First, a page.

Part 2: The Anatomy of a Relapse

Recovery is self-care
Relapse occurs when an addict’s life becomes unbalanced. In obvious crisis situations, such as the death of a loved one or loss of employment, addicts are often (but not always) able to recognize that they need to focus more on recovery. But more often an addict’s life becomes unbalanced slowly over time as things pile up. Typically, a relapse begins with preoccupation, then lapse behavior, and finally full blown relapse.

Preoccupation
If you’re experiencing cravings, your life is out of balance and your sobriety is at risk. If you’re feeling resentful because you can’t have what you want, if you’re thinking, “What the hell,” “I deserve it,” or “I’ll only do ______,” those are all signs that your life has become unbalanced. Being preoccupied with sexual thoughts and desires is not a normal state of sobriety. It is a sign that you are not taking care of yourself, which triggers your addictive behaviors. Relapse begins here with obsession and preoccupation. Euphoric recall, fantasy, and impaired thinking are signs that you are no longer on solid recovery ground. You are circling a black hole.

Lapse
If you are testing or teasing yourself by cruising, contacting old acting out partners “just to see how they’re doing,” scrolling through Craigslist, Your behaviors are close enough to your acting out behaviors that it’s unlikely that you will be able to stop your downward descent. You’re not quite in the zone but you’re feeling a definite sexual buzz. Although you haven’t technically relapsed you’re very, very close to crossing the line. The “sobriety” you have now is uncomfortable at best, both your mind and body are charged with sexual energy. Most likely you no longer want to stop, but you’re fairly certain you’re in control.

These lapse behaviors must be disclosed to your therapist and sponsor. In my opinion the person who is in an intimate relationship with you also has the right to know the the truth. You do not have the right to manipulate a loved one into staying in a dangerous or unhealthy relationship. Beyond being an expression of genuine love for your partner, disclosure at this point is therapeutic for you, the addict. That being said, doing that has been excruciatingly scary and painful. I needed help to have the courage to treat my loved one with respect and honesty and I have not gone on to complete relapse.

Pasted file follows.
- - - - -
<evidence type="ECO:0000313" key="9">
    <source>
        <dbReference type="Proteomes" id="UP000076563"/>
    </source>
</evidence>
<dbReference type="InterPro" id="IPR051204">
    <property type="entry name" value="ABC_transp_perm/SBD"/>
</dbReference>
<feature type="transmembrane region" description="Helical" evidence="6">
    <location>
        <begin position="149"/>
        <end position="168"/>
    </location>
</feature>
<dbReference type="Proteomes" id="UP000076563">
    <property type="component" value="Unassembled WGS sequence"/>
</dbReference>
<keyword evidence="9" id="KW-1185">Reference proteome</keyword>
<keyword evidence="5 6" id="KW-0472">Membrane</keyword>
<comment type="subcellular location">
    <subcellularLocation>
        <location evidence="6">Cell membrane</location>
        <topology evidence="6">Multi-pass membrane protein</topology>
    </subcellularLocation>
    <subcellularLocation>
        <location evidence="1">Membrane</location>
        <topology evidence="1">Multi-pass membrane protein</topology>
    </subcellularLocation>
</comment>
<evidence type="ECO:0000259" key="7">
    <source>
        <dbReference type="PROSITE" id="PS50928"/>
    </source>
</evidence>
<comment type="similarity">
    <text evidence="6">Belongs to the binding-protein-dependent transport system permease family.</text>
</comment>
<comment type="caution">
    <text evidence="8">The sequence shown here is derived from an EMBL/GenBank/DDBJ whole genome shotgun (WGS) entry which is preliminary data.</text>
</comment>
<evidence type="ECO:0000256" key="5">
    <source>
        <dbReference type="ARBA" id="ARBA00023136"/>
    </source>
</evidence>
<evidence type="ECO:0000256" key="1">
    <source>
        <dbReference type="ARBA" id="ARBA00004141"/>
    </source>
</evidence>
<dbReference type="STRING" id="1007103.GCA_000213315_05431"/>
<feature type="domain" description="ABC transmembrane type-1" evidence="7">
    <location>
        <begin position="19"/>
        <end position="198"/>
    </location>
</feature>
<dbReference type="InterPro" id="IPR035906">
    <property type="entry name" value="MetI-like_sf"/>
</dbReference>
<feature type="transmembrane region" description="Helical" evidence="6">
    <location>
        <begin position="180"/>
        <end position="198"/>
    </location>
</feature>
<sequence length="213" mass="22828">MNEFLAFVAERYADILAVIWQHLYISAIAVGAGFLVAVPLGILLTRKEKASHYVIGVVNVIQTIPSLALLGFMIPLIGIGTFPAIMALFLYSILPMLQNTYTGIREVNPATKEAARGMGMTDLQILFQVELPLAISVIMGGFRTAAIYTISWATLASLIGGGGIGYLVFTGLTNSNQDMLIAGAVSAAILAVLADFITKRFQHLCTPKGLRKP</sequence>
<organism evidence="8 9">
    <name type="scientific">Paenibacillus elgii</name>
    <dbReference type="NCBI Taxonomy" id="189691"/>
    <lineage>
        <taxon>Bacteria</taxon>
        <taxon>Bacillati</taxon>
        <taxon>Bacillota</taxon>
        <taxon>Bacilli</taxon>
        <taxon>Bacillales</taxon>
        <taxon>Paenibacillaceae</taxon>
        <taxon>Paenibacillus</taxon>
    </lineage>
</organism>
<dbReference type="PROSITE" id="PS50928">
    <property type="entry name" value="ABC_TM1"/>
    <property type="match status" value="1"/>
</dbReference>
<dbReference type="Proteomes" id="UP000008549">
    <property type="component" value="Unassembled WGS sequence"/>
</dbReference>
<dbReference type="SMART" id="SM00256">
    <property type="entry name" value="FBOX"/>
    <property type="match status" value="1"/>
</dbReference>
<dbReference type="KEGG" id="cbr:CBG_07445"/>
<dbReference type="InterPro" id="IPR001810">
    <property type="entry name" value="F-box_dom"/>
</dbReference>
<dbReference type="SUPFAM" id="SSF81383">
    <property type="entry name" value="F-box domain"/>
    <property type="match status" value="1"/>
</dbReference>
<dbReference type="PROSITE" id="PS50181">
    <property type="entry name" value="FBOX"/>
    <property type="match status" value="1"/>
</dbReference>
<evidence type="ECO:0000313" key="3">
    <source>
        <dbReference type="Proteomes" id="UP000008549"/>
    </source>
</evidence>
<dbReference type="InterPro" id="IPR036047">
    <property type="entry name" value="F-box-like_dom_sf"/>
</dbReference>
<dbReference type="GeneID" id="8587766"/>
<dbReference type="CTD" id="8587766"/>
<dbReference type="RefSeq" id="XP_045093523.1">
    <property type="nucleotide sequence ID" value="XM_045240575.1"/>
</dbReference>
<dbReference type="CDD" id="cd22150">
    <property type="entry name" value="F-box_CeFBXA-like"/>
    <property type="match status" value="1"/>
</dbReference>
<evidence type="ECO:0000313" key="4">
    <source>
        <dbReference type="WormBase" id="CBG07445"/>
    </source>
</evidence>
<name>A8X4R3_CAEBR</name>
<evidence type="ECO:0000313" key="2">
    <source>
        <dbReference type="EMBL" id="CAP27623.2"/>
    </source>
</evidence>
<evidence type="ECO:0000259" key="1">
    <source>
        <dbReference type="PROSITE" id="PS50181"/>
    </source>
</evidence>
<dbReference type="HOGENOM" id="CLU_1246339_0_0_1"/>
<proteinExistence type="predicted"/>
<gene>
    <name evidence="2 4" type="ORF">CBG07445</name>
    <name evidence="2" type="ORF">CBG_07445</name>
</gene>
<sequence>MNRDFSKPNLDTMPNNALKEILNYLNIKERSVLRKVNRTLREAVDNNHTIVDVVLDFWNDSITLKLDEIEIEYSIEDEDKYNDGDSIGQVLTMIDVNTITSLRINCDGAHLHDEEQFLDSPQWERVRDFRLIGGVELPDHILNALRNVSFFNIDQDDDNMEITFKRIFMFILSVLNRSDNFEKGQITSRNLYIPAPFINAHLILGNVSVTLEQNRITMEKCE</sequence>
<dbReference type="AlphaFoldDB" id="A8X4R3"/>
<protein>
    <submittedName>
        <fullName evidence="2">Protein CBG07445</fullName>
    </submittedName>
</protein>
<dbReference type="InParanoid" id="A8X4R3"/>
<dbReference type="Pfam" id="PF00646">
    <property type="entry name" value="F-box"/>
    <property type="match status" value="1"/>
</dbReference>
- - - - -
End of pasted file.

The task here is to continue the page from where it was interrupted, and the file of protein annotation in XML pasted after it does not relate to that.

Relapse
You’ve acted out and you’ll need to reset your sobriety date. You may be tempted to change your bottom line or inner circle to “legalize” your behavior. If you’re in SA or SRA you may decide that pornography without masturbation is “legal.” You feel like shit and are ashamed of yourself. You’re overwhelmed with the hopelessness of the whole situation and know that you’re never going to get better. Since you’ve already blown it, it’s almost a relief to give in to the inevitable. You’re going to surpass your old bottom.

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Wife. Mother. Atheist. Aspergers. Sex Addict in Recovery.

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14 comments on “Part 2: The Anatomy of a Relapse
  1. cindi says:

    thank you so much.
    this has been excellent for me !!

  2. GentlePath says:

    You’re welcome. I wish you the best.

  3. Sonia Theaksom says:

    Hi there,

    I had to order Mending a Shattered Heart: A Guide for Partners of Sex Addicts, from the States as it wasnt available from Amazon UK. It took some time to arrive as I live in Europe, but it arrived this morning.

    I have been reading it for the last two hours and have not been able to stop crying. Everything I have read in the first few chapters identifies and explains exactly what I have been going through and experiencing these last four months. Already I understand that I have not been going crazy and the anger, disillusionment and sense of loss I feel is a natural process.

    I am living in a foreign country and it has proved impossible for me to find a therapist who speaks English well enough to counsel me but I have no doubt that this book will help.

    Thanks for the recommendation.

    Sonia

    • GodisLove says:

      Sonia! I just came upon this communication from several years ago. Have u been able to receive treatment for PTSD and SAI-T ?(sex addiction induced trauma) I am concerned for u. U are not alone sister.

  4. Sonia Theaksom says:

    Thank you for your response. It has helped and I look forward to hearing more from you.

  5. GentlePath says:

    Hi Sonia,

    I’m going to reply to your comment in depth in my next post but I didn’t want to leave you hanging. I think your common sense is right on the money. Watching porn and masturbating to control your sexual addiction doesn’t work. I would suggest that your husband AND you switch to a certified sex addiction therapist. You can find a csat at iitap. Google those two words and it’s the first hit. My husband and I traveled almost two hours to see the nearest csat in our area and it has been well worth it.

    In the meantime, Shattered Hearts, edited by Stephanie Carnes is a new book written for the spouse of a sex addict.

  6. Sonia Theaksom says:

    Can somebody help me here. My husband revealed his sex addiction to me two and a half months ago. I have been to hell and back listening as he confessed all the different things he had been engaged in starting from the age of 15 (he’s 35 now) and all the time since we’ve been together. It was a shock for me because our sex life has always been crazy.